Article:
Chinese authorities have announced finding a huge underwater natural gas reserve in the South China Sea region, where multiple nations lay claim.
The China National Offshore Oil Corp (CNOOC) has said the gas field is estimated to contain more than 100 billion cubic metres of reserves.
The finding, China's first deepwater gas field, is located about 150 kms south of China's southern Hainan province.
Xizhou Zhou, chief of Beijing's IHS Energy, was quoted as saying the natural gas well – which is at an operational depth of 1,500 metres – contains "decent amount but not that substantial".
"In addition, new discoveries often take years to develop, so by the time this gas starts to flow, the Chinese gas market could be much bigger than it is today," Xizhou added, according to the Associated Press.
The reserve, which China calls Lingshui 17-2 field, is expected to produce an annual output of 3.5 to 4 billion cubic metres.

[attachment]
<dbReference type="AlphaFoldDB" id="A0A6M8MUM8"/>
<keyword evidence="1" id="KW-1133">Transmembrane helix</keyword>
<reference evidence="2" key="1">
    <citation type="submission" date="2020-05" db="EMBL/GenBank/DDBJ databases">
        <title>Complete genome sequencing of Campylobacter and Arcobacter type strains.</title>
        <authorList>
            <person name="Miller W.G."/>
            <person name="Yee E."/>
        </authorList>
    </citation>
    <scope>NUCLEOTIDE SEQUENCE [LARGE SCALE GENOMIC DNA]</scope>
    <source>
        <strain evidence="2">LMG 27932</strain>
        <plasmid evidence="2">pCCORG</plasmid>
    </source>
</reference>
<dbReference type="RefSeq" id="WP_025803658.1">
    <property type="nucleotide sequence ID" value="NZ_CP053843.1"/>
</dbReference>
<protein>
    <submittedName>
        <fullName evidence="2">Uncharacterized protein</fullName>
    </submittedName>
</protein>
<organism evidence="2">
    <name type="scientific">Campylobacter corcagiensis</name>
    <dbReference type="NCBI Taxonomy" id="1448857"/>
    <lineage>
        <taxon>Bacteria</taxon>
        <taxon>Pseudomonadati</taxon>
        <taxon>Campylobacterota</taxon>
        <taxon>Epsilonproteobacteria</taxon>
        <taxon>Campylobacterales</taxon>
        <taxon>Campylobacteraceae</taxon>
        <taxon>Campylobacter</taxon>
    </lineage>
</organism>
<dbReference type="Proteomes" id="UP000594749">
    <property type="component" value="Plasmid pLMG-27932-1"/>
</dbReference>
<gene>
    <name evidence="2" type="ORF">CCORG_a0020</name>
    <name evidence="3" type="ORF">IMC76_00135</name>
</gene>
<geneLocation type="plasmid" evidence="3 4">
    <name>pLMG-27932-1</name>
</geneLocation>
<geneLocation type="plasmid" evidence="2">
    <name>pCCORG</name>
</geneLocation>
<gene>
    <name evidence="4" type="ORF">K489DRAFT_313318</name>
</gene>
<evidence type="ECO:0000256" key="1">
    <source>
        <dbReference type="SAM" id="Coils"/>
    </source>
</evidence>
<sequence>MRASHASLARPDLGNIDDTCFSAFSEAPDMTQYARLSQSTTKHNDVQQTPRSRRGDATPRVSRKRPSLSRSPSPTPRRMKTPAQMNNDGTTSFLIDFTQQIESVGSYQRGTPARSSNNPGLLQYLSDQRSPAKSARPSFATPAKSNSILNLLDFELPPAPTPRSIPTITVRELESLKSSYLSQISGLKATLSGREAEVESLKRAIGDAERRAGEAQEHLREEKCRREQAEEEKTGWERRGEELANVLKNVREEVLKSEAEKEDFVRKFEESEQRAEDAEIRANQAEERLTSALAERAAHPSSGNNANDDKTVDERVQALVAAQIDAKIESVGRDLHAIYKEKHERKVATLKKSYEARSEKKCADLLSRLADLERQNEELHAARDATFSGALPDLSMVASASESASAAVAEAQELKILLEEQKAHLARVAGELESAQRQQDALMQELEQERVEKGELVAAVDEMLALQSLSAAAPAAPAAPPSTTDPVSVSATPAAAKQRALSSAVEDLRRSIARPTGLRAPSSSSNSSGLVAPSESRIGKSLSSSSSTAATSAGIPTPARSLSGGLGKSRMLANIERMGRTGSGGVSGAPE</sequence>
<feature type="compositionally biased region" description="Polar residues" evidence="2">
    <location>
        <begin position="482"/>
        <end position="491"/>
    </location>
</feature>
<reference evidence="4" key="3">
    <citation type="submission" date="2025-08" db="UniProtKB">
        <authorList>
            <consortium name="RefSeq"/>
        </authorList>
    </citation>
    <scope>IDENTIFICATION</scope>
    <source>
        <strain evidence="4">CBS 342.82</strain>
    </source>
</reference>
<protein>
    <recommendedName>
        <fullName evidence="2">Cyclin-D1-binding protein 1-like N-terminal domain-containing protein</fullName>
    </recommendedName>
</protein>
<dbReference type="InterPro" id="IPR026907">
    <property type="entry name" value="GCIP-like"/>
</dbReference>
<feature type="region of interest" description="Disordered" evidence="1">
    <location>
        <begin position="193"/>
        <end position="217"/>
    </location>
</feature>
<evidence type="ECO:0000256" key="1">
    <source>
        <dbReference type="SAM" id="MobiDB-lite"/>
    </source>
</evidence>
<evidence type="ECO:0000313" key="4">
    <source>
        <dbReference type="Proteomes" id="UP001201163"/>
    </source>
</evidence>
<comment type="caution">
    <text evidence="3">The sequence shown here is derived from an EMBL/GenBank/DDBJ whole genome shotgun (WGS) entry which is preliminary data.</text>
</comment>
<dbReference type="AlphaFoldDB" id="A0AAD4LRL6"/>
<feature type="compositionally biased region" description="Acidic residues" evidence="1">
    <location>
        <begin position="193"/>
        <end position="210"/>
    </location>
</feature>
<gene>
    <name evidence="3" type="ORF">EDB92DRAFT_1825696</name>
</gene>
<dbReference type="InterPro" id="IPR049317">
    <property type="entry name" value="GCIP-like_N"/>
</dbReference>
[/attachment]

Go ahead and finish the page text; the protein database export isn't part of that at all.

China is embroiled in bitter territorial disputes with other nations including Japan and Vietnam which claim ownership in the controversial region.
Beijing said this finding marks one of the largest reserves and is likely to be a breakthrough in China's growing demand for energy.
The CNOOC began its surveillance in the area in May last year sparking strong protests from Vietnam, which fears China's increasing influence as the region is close to the Paracel Islands which are controlled by China and claimed by Taiwan and Vietnam.